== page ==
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JackTheBloodyHanded

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A member registered May 12, 2019

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THIS GAME IS FREAKY! I was pleasantly surprised by just how scary this game actually is. Never playing the original release, I had no expectations going in, but upon finishing, my mind was blown. I always find the scariest moments tend to be when there’s no explanation. Never could I imagine that moments can be even scarier when something that seems so harmless can be deadly. I discovered this very early on. My assumptions got the better of me, and I paid for it. And I love it!

I won’t go into details as to not spoil anything, but I highly recommend playing this. It’s got charming retro visuals, very atmospheric sound design, an engaging story and a twisted, cryptic ending. Not playing the original, I assume that the extra content is what is unlocked after finishing. It adds context and story details that, in my opinion, add so much more to the plot. Very well done. I can’t wait to play more from the developer. 

I think this has potential; a lot of it. It looks great, and there are little details that make the house feel lived in. I especially enjoyed the themed keys a la Resident Evil. I also enjoyed the puzzles; nothing too easy or too difficult, but enjoyable enough to remain engaged. 

Given that this is a prototype, it’s hard to fault it, but assuming you go forward, a few suggestions to smooth out gameplay. Some may disagree, but it’s too difficult for me to engage in a story told through notes if the text is too small to read. In addition, unless there is a gameplay reason for clicking on doors twice, I’d remove it. Since it’s so early, there may be a good reason to only partially open doors, but as it is, it only served to slow gameplay down.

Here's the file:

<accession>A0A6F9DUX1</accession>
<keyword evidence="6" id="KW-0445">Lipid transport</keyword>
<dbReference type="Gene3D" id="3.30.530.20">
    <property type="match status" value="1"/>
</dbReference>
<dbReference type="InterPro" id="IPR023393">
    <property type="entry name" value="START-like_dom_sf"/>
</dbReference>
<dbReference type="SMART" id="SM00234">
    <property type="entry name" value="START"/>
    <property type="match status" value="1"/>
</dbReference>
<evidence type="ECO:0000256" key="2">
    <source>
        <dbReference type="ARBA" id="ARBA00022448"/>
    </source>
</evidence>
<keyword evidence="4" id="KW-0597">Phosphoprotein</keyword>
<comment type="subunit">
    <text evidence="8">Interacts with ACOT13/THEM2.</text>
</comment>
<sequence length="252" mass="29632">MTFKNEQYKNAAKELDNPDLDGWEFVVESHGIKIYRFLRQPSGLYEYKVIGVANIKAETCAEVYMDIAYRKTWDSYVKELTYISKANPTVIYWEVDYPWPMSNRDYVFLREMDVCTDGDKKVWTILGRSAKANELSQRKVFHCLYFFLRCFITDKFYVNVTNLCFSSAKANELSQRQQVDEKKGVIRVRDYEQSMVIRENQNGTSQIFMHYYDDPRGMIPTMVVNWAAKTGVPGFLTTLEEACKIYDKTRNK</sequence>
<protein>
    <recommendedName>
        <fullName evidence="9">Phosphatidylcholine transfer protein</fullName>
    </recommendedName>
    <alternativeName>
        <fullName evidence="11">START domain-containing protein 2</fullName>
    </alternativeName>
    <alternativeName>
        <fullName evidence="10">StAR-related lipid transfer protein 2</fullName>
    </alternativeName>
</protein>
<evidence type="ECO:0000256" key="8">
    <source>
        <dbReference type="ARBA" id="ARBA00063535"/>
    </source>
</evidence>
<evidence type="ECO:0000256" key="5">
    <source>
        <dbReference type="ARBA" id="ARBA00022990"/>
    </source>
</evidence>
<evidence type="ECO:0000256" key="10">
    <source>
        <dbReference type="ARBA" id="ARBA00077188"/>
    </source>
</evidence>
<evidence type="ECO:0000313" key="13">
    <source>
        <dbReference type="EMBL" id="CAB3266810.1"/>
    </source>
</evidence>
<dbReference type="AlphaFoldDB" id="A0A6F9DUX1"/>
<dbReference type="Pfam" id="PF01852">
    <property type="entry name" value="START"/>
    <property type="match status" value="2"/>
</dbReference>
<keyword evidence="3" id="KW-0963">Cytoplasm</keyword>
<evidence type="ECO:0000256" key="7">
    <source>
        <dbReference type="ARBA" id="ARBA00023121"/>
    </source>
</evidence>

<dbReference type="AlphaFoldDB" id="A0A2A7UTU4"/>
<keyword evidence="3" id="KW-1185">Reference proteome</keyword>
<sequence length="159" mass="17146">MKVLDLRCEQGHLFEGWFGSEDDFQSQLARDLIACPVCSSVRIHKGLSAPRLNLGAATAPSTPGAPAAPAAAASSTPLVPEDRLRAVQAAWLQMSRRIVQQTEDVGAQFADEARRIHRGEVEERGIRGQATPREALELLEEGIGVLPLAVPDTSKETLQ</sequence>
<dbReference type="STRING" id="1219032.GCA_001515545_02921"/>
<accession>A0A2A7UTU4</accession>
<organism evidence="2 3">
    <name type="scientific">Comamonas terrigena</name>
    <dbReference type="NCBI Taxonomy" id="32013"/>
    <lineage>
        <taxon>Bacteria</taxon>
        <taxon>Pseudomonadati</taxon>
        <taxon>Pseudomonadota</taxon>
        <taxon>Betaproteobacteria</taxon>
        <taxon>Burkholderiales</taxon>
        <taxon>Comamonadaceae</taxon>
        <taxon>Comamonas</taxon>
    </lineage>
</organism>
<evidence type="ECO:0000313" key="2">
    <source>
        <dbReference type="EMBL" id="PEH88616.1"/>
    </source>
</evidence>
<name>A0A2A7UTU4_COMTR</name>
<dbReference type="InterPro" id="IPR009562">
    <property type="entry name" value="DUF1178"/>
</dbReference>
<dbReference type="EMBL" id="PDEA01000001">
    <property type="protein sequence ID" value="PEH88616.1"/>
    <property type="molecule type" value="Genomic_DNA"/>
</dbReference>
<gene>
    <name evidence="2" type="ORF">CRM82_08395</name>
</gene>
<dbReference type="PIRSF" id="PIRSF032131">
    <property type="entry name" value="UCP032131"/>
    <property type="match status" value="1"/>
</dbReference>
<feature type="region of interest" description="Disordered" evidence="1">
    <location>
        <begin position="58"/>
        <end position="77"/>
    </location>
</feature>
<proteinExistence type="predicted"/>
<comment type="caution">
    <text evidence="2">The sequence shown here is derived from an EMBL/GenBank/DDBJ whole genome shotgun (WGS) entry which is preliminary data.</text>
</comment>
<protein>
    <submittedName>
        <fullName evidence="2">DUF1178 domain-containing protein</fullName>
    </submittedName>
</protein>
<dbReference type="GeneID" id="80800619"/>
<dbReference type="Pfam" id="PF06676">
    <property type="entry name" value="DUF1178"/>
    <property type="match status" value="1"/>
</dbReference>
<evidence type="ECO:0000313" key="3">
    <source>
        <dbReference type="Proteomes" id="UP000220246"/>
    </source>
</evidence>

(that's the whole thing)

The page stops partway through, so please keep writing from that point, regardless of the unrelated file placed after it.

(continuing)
I was hoping for more horror, but there was one moment in the prototype that made me a bit nervous. If you turn this into a game, I think your ideas on how to spook the player will serve your game well. 


ReStreamed is quite possibly one of the most unique indie horror games to come around in some time. I’m always thanking the indie scene for existing, and ReStreamed is a sterling example of why. Horror games often follow series of tropes we see over and over again. Not only does ReStreamed effectively scare you within the game itself using fresh ideas, it’s almost like a game within a game, thanks to its stream chat mechanic. Your chat isn’t just there to look cool, it’s necessary to progress.

Your chat is full of life and, as you make your way through the game, your viewers hold answers to many of ReStreamed’s gameplay riddles. But not all of the advice you get is genuine. Like a real stream chat, your viewers might accidentally (or intentionally) give you horrible advice... all while sifting through random chatter that has nothing to do with the game at all. This not only creates a living world, but also an increased sense of tension and terror at pivotal points in the game.

I don’t want to say anymore as not to spoil anything, but ReStreamed is a MUST-PLAY for horror fans! Play this: You won’t regret it. 

Just finished the demo, WOW! This game is right up my alley. It’s beautiful presentation is pure eye candy. Adopting similar gameplay mechanics of some of my all-time favorite horror games, Re:Turn is an excellent throwback to old-school adventure horror. The game remains engaging no matter what you’re doing, whether you’re escaping the clutches of some horrible monster or collecting useful items to progress. The story is fascinating and each scene ends with you wanting more.